Document Detail


Improving affordability through innovation in the surgical treatment of mitral valve disease.
MedLine Citation:
PMID:  24079678     Owner:  NLM     Status:  MEDLINE    
Abstract/OtherAbstract:
OBJECTIVE: To determine whether technically innovative cardiac surgical platforms (ie, robotics) deployed in conjunction with surgical process improvement (systems innovation) influence total hospital costs to address the concern that expanding adoption might increase health care expenses.
PATIENTS AND METHODS: We studied 185 propensity-matched patient pairs (370 patients) undergoing isolated conventional open vs robotic mitral valve repair with identical repair techniques and care teams between July 1, 2007, and January 31, 2011. Two time periods were considered, before the implementation of system innovations (pre-July 2009) and after implementation. Generalized linear mixed models were used to estimate the effect of the type of surgery on cost while adjusting for a time effect.
RESULTS: Baseline characteristics of the study patients were similar, and all patients underwent successful mitral valve repair with no early deaths. Median length of stay (LOS) for patients undergoing open repair was unchanged at 5.3 days (P=.636) before and after systems innovation implementation, and was lower for robotic patients at 3.5 and 3.4 days, respectively (P=.003), throughout the study. The overall median costs associated with open and robotic repair were $31,838 and $32,144, respectively (P=.32). During the preimplementation period, the total cost was higher for robotic ($34,920) than for open ($32,650) repair (P<.001), but during the postimplementation period, the median cost of robotic repair ($30,606) became similar to that of open repair ($31,310) (P=.876). The largest decrease in robotic cost was associated with more rapid ventilator weaning and shortened median intensive care unit LOS, from 22.7 hours before July 2009 to 9.3 hours after implementation of systems innovations (P<.001).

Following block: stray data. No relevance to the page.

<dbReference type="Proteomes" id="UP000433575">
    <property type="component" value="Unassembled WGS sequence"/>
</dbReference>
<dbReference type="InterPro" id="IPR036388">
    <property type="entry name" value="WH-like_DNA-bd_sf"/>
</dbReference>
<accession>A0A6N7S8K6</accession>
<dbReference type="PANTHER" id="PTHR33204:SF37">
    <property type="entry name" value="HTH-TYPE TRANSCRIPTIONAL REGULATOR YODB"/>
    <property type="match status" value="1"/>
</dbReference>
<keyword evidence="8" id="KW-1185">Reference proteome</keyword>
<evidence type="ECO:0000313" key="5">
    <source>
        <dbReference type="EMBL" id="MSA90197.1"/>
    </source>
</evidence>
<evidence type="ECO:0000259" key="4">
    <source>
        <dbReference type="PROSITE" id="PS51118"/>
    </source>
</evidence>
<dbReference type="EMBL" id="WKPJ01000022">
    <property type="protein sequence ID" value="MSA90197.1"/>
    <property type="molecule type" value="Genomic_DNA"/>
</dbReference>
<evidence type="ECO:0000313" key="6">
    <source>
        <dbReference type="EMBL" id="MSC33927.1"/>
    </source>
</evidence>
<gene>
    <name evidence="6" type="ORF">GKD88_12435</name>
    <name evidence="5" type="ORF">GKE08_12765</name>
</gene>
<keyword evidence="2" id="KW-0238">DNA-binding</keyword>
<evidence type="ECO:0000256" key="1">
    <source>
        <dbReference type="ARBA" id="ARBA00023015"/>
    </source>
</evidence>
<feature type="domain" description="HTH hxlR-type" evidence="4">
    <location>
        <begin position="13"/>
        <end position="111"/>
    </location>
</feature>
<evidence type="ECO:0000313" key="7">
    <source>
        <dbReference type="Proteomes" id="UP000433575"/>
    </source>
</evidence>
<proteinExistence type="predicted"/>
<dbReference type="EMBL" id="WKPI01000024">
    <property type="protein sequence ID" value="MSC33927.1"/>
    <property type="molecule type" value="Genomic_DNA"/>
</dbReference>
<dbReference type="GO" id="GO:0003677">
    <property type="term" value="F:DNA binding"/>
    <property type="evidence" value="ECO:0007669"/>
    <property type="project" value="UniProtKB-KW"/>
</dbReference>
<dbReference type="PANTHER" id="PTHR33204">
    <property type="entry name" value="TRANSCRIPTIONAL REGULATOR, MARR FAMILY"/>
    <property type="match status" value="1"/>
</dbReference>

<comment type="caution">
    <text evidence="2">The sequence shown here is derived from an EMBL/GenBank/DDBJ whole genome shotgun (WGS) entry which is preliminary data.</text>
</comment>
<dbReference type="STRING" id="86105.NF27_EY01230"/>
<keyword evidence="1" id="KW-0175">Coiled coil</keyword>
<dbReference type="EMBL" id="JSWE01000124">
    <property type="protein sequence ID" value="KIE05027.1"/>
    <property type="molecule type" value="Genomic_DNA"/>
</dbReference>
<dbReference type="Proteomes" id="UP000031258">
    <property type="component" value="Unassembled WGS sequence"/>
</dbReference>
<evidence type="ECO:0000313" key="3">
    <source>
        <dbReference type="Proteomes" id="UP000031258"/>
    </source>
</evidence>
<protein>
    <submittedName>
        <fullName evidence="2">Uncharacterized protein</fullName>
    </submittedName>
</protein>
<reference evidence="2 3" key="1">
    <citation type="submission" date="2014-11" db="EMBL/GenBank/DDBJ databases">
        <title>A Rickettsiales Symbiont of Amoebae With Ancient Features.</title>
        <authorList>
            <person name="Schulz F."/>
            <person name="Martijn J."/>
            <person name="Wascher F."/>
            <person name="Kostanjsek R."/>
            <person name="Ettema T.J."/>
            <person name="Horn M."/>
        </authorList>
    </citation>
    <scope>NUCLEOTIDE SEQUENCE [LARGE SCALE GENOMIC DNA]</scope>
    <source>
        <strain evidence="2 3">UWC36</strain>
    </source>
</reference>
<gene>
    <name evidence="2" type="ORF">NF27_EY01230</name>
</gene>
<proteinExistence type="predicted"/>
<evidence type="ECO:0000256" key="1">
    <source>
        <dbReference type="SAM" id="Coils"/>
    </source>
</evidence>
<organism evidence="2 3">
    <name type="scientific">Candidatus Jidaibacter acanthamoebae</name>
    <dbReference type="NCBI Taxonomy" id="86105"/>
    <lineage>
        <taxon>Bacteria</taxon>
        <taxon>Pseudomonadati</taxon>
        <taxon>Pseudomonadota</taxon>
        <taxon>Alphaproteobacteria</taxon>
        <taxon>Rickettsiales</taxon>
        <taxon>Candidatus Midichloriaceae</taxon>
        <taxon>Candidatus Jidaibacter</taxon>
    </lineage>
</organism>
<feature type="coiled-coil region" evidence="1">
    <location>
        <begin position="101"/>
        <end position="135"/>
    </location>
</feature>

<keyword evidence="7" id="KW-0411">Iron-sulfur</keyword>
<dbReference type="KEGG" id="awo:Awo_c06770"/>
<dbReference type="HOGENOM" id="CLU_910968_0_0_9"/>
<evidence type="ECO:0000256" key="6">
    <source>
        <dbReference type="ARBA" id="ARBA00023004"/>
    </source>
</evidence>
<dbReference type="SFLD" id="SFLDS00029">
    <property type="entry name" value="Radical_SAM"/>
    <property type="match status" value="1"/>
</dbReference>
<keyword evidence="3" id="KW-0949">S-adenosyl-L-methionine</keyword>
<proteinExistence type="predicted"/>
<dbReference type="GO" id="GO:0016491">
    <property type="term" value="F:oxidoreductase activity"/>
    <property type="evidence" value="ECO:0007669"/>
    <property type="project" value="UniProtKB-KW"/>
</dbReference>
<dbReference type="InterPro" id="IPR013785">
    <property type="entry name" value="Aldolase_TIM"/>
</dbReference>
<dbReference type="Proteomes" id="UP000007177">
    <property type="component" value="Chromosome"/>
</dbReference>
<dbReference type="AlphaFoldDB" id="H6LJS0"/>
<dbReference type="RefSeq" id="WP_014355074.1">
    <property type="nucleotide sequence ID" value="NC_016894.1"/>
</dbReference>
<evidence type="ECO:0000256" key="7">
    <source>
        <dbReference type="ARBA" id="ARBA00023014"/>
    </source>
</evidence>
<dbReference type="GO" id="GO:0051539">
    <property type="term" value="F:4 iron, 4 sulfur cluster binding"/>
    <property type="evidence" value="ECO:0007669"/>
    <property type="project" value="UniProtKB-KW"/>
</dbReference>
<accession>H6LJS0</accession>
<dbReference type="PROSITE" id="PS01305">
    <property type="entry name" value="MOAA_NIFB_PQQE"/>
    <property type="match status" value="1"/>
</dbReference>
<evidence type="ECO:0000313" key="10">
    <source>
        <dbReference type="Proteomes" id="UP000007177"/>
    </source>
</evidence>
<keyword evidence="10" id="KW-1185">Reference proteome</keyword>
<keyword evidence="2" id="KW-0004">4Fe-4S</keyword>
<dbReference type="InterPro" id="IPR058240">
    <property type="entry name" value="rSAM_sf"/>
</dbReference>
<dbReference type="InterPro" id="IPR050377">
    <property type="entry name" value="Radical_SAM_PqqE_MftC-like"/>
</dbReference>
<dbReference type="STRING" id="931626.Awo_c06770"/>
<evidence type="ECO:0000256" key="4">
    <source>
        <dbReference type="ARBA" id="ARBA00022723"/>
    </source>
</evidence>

CONCLUSION: Following the introduction of systems innovation, the total hospital cost associated with robotic mitral valve repair has become similar to that for a conventional open approach, while facilitating quicker patient recovery and diminished utilization of in-hospital resources. These data suggest that innovations in techniques (robotics) along with care systems (process improvement) can be cost-neutral, thereby improving the affordability of new technologies capable of improving early patient outcomes.
Authors:
Rakesh M Suri; Jeffrey E Thompson; Harold M Burkhart; Marianne Huebner; Bijan J Borah; Zhuo Li; Hector I Michelena; Sue L Visscher; Veronique L Roger; Richard C Daly; David J Cook; Maurice Enriquez-Sarano; Hartzell V Schaff
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Publication Detail:
Type:  Comparative Study; Journal Article    
Journal Detail:
Title:  Mayo Clinic proceedings     Volume:  88     ISSN:  1942-5546     ISO Abbreviation:  Mayo Clin. Proc.     Publication Date:  2013 Oct 
Date Detail:
Created Date:  2013-10-01     Completed Date:  2013-12-11     Revised Date:  2013-12-13    
Medline Journal Info:
Nlm Unique ID:  0405543     Medline TA:  Mayo Clin Proc     Country:  England    
Other Details:
Languages:  eng     Pagination:  1075-84     Citation Subset:  AIM; IM    
Copyright Information:
Copyright © 2013 Mayo Foundation for Medical Education and Research. Published by Elsevier Inc. All rights reserved.
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MeSH Terms
Descriptor/Qualifier:
Adult
Cardiac Surgical Procedures / economics,  methods,  trends
Cost Control / methods
Female
Hospital Costs / trends*,  utilization*
Humans
Male
Mitral Valve Insufficiency / economics*,  surgery
Mitral Valve Prolapse / economics*,  surgery
Multivariate Analysis
Outcome and Process Assessment (Health Care)
Propensity Score
Prospective Studies
Robotics / economics*,  methods
United States

From MEDLINE®/PubMed®, a database of the U.S. National Library of Medicine


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